We go to a table instead, the one table that was accessible, since for some reason all the not booth seating is up some fucking stairs. Great. We sit at the table, those chairs are always so fucking crap. I am wishing I had brought my walker with me since I know it won’t randomly collapse on me at any moment. I am wishing I wasn’t here even more now. We sit we eat, I go back once, all the accessible seating aka the one table, is taken. I never went back and still haven’t to this day.

Existing as a disabled person on it’s own is a nightmare with accessibility, especially in public places. Existing as a fat disabled person, is a fucking turbo nightmare where everyone is also staring at you very obviously and sometimes sadly unsubtle. Even though you know they think they are gawking subtly which they aren’t. I see you, I see you every single time. As a person with PTSD and anxiety I am hyper aware of my surroundings at all times and I am constantly watching and I see you, I hear you, and it hurts.

Small local shops can be and are usually in my experience the worst when it comes to accessibility. Especially since I live in a small town. I definitely want to support local businesses, especially the local bookstore, the local comic shop, I want them to stay open and thrive. However when your space isn’t accessible I physically can not go to your establishment. Or when I do try I am not there very long and probably buy my one thing as quick as possible. When I can’t use my walker in your store that is a problem and relegates me to only going on much better pain days. Even if it’s a good pain day and I am just using my cane, I still take up a lot more space than other people. Not just because of being fat but needing space to use my cane which is on the side of me. Bumping into things, having stuff on the floor that my cane catches on makes me not want to come back.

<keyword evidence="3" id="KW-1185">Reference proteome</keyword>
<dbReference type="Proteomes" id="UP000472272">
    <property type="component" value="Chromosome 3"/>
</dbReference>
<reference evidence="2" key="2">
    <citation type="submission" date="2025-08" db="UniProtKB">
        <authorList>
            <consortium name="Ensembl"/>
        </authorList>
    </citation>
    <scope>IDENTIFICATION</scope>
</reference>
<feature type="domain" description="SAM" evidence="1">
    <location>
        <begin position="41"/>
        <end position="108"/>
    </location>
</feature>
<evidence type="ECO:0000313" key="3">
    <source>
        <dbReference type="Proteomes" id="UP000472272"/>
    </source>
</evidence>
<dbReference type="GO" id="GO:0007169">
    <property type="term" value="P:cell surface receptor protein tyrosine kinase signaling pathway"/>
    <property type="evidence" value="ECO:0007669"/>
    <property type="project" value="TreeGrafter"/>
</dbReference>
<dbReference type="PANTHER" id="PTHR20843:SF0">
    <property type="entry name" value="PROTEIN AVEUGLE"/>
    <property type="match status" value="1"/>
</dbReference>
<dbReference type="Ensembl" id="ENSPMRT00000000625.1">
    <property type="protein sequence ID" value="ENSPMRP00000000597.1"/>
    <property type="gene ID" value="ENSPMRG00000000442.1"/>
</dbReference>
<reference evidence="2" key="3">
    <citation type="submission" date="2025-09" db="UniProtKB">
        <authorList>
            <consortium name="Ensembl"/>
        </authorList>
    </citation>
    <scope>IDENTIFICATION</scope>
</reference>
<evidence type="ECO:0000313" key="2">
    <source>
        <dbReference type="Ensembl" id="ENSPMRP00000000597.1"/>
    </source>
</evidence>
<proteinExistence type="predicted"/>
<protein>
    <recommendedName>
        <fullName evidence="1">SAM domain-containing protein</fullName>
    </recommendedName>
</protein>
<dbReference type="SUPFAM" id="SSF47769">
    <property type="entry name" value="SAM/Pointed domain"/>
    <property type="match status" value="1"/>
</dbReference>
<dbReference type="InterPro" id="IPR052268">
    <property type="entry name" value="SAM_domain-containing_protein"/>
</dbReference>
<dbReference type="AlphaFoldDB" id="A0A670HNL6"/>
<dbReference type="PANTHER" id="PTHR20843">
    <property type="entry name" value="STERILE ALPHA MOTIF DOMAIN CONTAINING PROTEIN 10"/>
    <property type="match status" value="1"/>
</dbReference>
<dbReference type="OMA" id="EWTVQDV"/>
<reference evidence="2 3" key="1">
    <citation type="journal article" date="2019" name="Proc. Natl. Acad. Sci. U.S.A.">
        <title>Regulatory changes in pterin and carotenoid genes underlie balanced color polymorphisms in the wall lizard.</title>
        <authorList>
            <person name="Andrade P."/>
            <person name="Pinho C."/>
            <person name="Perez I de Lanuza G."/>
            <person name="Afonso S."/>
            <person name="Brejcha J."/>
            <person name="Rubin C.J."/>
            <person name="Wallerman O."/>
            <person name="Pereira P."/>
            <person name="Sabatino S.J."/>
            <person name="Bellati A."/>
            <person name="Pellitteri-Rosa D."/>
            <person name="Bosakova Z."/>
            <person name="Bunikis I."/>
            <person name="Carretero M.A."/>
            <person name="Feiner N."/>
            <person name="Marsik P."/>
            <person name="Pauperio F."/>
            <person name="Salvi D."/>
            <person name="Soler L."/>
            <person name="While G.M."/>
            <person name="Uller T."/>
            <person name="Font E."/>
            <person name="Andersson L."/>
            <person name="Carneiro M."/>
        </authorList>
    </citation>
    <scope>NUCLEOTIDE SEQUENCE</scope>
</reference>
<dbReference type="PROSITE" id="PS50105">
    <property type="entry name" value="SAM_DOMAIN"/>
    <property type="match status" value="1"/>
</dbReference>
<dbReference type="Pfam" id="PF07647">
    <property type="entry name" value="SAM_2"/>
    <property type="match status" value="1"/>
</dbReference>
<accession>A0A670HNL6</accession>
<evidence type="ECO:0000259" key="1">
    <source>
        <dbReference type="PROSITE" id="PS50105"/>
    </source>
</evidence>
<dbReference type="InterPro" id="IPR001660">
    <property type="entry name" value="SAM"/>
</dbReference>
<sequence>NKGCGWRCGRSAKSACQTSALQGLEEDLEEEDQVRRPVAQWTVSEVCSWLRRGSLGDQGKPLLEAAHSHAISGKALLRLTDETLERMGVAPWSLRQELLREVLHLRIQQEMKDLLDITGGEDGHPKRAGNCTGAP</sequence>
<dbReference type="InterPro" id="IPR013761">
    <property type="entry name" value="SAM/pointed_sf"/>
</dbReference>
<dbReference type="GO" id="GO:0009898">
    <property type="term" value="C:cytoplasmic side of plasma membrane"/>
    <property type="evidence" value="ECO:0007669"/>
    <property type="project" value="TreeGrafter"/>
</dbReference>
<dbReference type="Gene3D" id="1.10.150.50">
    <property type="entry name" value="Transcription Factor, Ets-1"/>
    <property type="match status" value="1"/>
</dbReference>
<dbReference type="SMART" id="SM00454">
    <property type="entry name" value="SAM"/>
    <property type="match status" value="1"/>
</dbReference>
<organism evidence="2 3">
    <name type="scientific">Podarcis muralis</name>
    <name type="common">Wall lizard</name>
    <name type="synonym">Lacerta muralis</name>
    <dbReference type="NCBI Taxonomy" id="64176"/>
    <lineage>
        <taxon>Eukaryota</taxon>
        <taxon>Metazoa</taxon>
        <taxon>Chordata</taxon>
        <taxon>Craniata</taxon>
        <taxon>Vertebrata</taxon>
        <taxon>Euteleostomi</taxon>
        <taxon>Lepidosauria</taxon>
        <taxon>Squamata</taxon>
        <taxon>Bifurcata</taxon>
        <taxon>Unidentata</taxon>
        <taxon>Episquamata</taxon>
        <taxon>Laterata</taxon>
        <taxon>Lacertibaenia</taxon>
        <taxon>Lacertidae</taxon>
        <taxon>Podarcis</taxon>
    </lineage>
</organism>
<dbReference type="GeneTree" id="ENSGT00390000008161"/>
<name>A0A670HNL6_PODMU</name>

I understand that I am the minority in this, but it still hurts. It really fucking hurts when I have lived in the same town my whole life, these are the shops I grew up with, the shops I love and want to support. However I just physically can’t most of the time, not anymore at least. Maybe if you had a bigger space and spent more money on room to spread things out and make them accessible then disabled people could shop there and you would make more money. Only this is reality and not how that works. Especially when many disabled people myself in particular are on a fixed income or are barely scraping buy as is. I know I can’t make up that deficit, so I just shop online. Anything I want delivered right to me, no fuss with walking, bumping into things, possibly hurting myself. No worries about anyone gawking at me making faces, saying derogatory things to me or about me.